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3 Important Ways Your Church Should “Show, Don’t Tell”


by Rich Birch: Around 65% of people are visual learners. [ref] That means that the majority of people attending your church take in information more effectively when it is in the form of images rather than text. This reality has huge implications for your church that many leaders aren’t considering today. So much of what we do in churches isn’t adapted for the visual learners in our crowd, and as a result much of what we are communicating isn’t as accessible or memorable for those who are visual learners.

If you aren’t actively thinking about how you can “show, don’t tell” what your church is trying to communicate, you are simply missing the majority of people in your church.

Consider these facts about the power of imagery in relation to the style of communication at your church [ref]:

The brain can see images that last for just 13 milliseconds.
Our eyes can register 36,000 visual messages per hour.
We can get the sense of a visual scene in less than 1/10 of a second.
90% of information transmitted to the brain is visual.
Visuals are processed 60,000 times faster in the brain than text.
40 percent of nerve fibers are linked to the retina.

I’m convinced that too much of what we do in church doesn’t take this core fact about the way many people prefer to communicate into consideration. Our churches frequently use too many blank slides with text on the screens. We stand in one spot to talk at people and assume that they are taking in what we’re saying. We ask people to stare at words on a page but don’t think about the importance of ensuring comprehension of the context of those words. Here are three ways your church can step up your visual appeal starting right now. You’ll see an almost immediate increase in engagement!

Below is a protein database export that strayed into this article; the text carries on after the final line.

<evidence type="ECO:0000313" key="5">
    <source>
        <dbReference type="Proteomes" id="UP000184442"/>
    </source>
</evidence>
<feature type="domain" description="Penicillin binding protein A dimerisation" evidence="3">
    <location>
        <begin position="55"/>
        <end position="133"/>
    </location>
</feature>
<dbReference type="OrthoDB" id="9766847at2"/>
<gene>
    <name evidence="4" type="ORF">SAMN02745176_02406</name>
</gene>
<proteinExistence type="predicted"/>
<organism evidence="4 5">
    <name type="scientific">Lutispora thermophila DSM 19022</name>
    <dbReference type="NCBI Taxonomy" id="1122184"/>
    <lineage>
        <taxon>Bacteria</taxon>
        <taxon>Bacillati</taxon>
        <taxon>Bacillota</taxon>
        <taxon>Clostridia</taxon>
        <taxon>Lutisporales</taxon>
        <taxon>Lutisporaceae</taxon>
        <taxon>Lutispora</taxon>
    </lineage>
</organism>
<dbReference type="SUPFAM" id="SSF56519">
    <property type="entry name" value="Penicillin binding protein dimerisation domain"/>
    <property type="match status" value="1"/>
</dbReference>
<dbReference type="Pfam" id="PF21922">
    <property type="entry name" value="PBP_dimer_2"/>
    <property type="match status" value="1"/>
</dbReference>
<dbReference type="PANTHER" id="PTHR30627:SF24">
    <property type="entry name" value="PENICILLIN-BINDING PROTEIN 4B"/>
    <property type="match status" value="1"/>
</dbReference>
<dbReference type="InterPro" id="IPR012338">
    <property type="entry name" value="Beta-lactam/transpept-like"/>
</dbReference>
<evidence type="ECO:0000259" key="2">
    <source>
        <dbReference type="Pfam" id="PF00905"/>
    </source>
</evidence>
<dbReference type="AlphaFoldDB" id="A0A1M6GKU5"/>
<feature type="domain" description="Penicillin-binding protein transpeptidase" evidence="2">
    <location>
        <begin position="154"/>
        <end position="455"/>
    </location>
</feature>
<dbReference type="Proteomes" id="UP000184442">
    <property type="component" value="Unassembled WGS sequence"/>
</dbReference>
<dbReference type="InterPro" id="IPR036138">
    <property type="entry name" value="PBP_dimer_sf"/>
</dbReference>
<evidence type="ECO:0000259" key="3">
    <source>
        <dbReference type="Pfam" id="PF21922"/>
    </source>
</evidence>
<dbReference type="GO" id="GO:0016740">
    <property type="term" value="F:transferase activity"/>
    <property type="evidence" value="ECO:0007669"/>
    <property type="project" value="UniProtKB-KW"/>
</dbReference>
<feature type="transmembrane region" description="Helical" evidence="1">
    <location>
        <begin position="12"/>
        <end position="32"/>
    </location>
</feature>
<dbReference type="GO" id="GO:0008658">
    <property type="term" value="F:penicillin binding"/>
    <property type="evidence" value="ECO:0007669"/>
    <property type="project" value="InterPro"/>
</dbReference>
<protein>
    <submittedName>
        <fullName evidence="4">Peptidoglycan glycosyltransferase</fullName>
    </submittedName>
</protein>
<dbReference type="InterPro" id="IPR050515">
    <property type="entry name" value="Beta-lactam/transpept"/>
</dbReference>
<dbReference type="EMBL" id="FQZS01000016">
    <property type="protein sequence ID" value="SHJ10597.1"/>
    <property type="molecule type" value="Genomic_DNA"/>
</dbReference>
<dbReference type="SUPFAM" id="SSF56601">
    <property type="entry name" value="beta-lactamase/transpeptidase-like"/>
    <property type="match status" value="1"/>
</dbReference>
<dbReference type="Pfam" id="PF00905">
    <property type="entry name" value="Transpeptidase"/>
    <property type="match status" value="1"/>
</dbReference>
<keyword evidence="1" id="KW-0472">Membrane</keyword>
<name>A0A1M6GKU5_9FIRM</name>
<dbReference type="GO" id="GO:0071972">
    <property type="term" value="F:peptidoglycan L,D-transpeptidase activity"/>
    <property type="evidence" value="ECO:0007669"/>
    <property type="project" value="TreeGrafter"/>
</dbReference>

Your messages will be more memorable with a great prop.

Next time you prepare a message ask yourself this simple question: “What prop could I bring on stage with me during this message to make it more memorable?” A well employed prop can help drive home the core ideas in a way that words simply can’t. Props can also engage the creative part of a person’s mind and take the meaning to a deeper level.

Take a moment and think about the 46 parables of Jesus. At the center of his communication style was the use of powerful imagery and it’s not hard to imagine him pointing to or holding objects to express the deep meaning he was attempting to convey. Here are just a few examples that come to mind:

New wine in old wineskins (Luke 5:37-38)
Rich man foolishly builds bigger barns (Luke 12:16-21)
Sower and four types of soil (Matthew 13:3-8, 18-23)
Mustard seed (Mark 4:30-32)
The sheep, gate, and shepherd (John 10:1-5, 7-18)
Signs of the future from a fig tree (Matthew 24:32-35)

3 Tips for Using Props in Your Message

Practice // Holding something in your hand in a way that people can see it can be a little tricky to do. Doing that while you’re still attempting to make a point is a whole other level. You’ll need to run through this a few times to get used to it. (Believe me!)